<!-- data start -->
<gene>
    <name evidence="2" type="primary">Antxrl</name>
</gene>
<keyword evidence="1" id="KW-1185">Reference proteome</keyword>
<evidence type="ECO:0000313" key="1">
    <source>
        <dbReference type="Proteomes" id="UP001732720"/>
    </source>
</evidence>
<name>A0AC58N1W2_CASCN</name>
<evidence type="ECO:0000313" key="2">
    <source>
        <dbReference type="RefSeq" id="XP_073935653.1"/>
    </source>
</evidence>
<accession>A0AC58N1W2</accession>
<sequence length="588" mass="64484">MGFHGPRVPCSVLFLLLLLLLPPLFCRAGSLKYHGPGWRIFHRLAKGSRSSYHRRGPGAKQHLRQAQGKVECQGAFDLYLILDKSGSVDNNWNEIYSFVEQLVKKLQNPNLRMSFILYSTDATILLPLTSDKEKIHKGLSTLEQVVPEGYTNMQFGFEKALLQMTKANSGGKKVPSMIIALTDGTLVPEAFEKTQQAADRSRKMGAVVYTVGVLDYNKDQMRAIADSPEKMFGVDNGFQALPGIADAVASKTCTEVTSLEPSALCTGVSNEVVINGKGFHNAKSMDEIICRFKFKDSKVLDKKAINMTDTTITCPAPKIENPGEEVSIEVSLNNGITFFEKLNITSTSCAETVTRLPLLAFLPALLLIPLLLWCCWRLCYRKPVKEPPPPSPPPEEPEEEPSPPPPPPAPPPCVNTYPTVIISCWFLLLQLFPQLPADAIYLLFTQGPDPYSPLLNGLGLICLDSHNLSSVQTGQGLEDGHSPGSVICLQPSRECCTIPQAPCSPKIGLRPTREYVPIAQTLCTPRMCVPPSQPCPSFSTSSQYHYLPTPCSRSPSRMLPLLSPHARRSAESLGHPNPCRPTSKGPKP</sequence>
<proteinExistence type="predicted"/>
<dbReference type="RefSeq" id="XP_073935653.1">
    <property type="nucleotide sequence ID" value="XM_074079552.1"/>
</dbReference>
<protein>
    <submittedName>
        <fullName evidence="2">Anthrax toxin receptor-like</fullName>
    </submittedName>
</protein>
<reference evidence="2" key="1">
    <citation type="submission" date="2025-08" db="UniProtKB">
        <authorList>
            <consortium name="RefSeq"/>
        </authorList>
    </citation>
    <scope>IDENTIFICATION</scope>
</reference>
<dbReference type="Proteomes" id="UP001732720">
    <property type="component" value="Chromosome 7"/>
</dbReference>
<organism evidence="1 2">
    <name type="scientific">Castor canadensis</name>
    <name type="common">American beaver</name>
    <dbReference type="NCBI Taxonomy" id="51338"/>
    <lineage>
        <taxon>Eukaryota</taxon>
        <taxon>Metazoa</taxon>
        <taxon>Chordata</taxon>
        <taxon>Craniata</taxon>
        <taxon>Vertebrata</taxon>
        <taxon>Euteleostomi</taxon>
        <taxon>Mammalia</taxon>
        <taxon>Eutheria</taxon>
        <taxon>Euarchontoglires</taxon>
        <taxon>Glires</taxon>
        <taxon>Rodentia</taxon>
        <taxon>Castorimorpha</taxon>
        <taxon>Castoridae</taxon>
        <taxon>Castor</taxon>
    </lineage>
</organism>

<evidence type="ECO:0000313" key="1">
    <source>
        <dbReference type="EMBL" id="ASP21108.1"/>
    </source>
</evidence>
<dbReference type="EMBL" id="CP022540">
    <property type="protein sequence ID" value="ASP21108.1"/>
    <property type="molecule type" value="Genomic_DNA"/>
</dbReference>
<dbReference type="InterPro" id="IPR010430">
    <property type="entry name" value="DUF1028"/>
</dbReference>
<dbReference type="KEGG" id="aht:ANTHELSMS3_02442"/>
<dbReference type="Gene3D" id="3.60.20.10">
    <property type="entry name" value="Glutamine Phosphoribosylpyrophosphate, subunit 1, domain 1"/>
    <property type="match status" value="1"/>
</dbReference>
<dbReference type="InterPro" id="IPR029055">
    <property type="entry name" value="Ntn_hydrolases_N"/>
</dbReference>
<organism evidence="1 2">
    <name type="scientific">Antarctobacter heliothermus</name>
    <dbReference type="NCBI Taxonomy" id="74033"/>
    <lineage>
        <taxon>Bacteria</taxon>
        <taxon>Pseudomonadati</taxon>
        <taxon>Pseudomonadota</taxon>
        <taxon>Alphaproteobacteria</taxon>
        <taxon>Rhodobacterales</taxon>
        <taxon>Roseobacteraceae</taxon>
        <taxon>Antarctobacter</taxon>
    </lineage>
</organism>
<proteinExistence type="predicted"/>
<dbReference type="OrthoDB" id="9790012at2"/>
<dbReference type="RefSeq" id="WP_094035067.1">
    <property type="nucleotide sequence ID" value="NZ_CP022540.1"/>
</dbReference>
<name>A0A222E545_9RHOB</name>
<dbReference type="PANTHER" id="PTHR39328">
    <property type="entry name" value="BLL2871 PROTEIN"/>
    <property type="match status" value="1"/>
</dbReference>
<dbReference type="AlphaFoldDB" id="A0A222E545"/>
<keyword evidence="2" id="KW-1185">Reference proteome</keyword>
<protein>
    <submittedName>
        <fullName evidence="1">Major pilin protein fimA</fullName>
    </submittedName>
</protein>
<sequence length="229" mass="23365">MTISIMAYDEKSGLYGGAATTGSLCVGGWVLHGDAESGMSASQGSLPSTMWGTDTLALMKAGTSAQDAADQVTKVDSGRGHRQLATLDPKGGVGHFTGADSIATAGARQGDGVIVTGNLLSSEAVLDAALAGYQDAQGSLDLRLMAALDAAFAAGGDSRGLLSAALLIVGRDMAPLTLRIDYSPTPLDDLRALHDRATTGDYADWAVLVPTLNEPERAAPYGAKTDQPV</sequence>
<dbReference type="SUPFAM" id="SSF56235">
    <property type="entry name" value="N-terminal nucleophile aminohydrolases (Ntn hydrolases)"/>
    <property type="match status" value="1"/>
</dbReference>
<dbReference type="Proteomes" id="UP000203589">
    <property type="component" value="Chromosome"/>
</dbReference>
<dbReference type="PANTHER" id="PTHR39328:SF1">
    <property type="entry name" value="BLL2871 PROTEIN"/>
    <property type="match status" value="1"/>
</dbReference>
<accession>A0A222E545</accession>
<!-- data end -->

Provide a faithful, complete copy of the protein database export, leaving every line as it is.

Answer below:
<gene>
    <name evidence="2" type="primary">Antxrl</name>
</gene>
<keyword evidence="1" id="KW-1185">Reference proteome</keyword>
<evidence type="ECO:0000313" key="1">
    <source>
        <dbReference type="Proteomes" id="UP001732720"/>
    </source>
</evidence>
<name>A0AC58N1W2_CASCN</name>
<evidence type="ECO:0000313" key="2">
    <source>
        <dbReference type="RefSeq" id="XP_073935653.1"/>
    </source>
</evidence>
<accession>A0AC58N1W2</accession>
<sequence length="588" mass="64484">MGFHGPRVPCSVLFLLLLLLLPPLFCRAGSLKYHGPGWRIFHRLAKGSRSSYHRRGPGAKQHLRQAQGKVECQGAFDLYLILDKSGSVDNNWNEIYSFVEQLVKKLQNPNLRMSFILYSTDATILLPLTSDKEKIHKGLSTLEQVVPEGYTNMQFGFEKALLQMTKANSGGKKVPSMIIALTDGTLVPEAFEKTQQAADRSRKMGAVVYTVGVLDYNKDQMRAIADSPEKMFGVDNGFQALPGIADAVASKTCTEVTSLEPSALCTGVSNEVVINGKGFHNAKSMDEIICRFKFKDSKVLDKKAINMTDTTITCPAPKIENPGEEVSIEVSLNNGITFFEKLNITSTSCAETVTRLPLLAFLPALLLIPLLLWCCWRLCYRKPVKEPPPPSPPPEEPEEEPSPPPPPPAPPPCVNTYPTVIISCWFLLLQLFPQLPADAIYLLFTQGPDPYSPLLNGLGLICLDSHNLSSVQTGQGLEDGHSPGSVICLQPSRECCTIPQAPCSPKIGLRPTREYVPIAQTLCTPRMCVPPSQPCPSFSTSSQYHYLPTPCSRSPSRMLPLLSPHARRSAESLGHPNPCRPTSKGPKP</sequence>
<proteinExistence type="predicted"/>
<dbReference type="RefSeq" id="XP_073935653.1">
    <property type="nucleotide sequence ID" value="XM_074079552.1"/>
</dbReference>
<protein>
    <submittedName>
        <fullName evidence="2">Anthrax toxin receptor-like</fullName>
    </submittedName>
</protein>
<reference evidence="2" key="1">
    <citation type="submission" date="2025-08" db="UniProtKB">
        <authorList>
            <consortium name="RefSeq"/>
        </authorList>
    </citation>
    <scope>IDENTIFICATION</scope>
</reference>
<dbReference type="Proteomes" id="UP001732720">
    <property type="component" value="Chromosome 7"/>
</dbReference>
<organism evidence="1 2">
    <name type="scientific">Castor canadensis</name>
    <name type="common">American beaver</name>
    <dbReference type="NCBI Taxonomy" id="51338"/>
    <lineage>
        <taxon>Eukaryota</taxon>
        <taxon>Metazoa</taxon>
        <taxon>Chordata</taxon>
        <taxon>Craniata</taxon>
        <taxon>Vertebrata</taxon>
        <taxon>Euteleostomi</taxon>
        <taxon>Mammalia</taxon>
        <taxon>Eutheria</taxon>
        <taxon>Euarchontoglires</taxon>
        <taxon>Glires</taxon>
        <taxon>Rodentia</taxon>
        <taxon>Castorimorpha</taxon>
        <taxon>Castoridae</taxon>
        <taxon>Castor</taxon>
    </lineage>
</organism>

<evidence type="ECO:0000313" key="1">
    <source>
        <dbReference type="EMBL" id="ASP21108.1"/>
    </source>
</evidence>
<dbReference type="EMBL" id="CP022540">
    <property type="protein sequence ID" value="ASP21108.1"/>
    <property type="molecule type" value="Genomic_DNA"/>
</dbReference>
<dbReference type="InterPro" id="IPR010430">
    <property type="entry name" value="DUF1028"/>
</dbReference>
<dbReference type="KEGG" id="aht:ANTHELSMS3_02442"/>
<dbReference type="Gene3D" id="3.60.20.10">
    <property type="entry name" value="Glutamine Phosphoribosylpyrophosphate, subunit 1, domain 1"/>
    <property type="match status" value="1"/>
</dbReference>
<dbReference type="InterPro" id="IPR029055">
    <property type="entry name" value="Ntn_hydrolases_N"/>
</dbReference>
<organism evidence="1 2">
    <name type="scientific">Antarctobacter heliothermus</name>
    <dbReference type="NCBI Taxonomy" id="74033"/>
    <lineage>
        <taxon>Bacteria</taxon>
        <taxon>Pseudomonadati</taxon>
        <taxon>Pseudomonadota</taxon>
        <taxon>Alphaproteobacteria</taxon>
        <taxon>Rhodobacterales</taxon>
        <taxon>Roseobacteraceae</taxon>
        <taxon>Antarctobacter</taxon>
    </lineage>
</organism>
<proteinExistence type="predicted"/>
<dbReference type="OrthoDB" id="9790012at2"/>
<dbReference type="RefSeq" id="WP_094035067.1">
    <property type="nucleotide sequence ID" value="NZ_CP022540.1"/>
</dbReference>
<name>A0A222E545_9RHOB</name>
<dbReference type="PANTHER" id="PTHR39328">
    <property type="entry name" value="BLL2871 PROTEIN"/>
    <property type="match status" value="1"/>
</dbReference>
<dbReference type="AlphaFoldDB" id="A0A222E545"/>
<keyword evidence="2" id="KW-1185">Reference proteome</keyword>
<protein>
    <submittedName>
        <fullName evidence="1">Major pilin protein fimA</fullName>
    </submittedName>
</protein>
<sequence length="229" mass="23365">MTISIMAYDEKSGLYGGAATTGSLCVGGWVLHGDAESGMSASQGSLPSTMWGTDTLALMKAGTSAQDAADQVTKVDSGRGHRQLATLDPKGGVGHFTGADSIATAGARQGDGVIVTGNLLSSEAVLDAALAGYQDAQGSLDLRLMAALDAAFAAGGDSRGLLSAALLIVGRDMAPLTLRIDYSPTPLDDLRALHDRATTGDYADWAVLVPTLNEPERAAPYGAKTDQPV</sequence>
<dbReference type="SUPFAM" id="SSF56235">
    <property type="entry name" value="N-terminal nucleophile aminohydrolases (Ntn hydrolases)"/>
    <property type="match status" value="1"/>
</dbReference>
<dbReference type="Proteomes" id="UP000203589">
    <property type="component" value="Chromosome"/>
</dbReference>
<dbReference type="PANTHER" id="PTHR39328:SF1">
    <property type="entry name" value="BLL2871 PROTEIN"/>
    <property type="match status" value="1"/>
</dbReference>
<accession>A0A222E545</accession>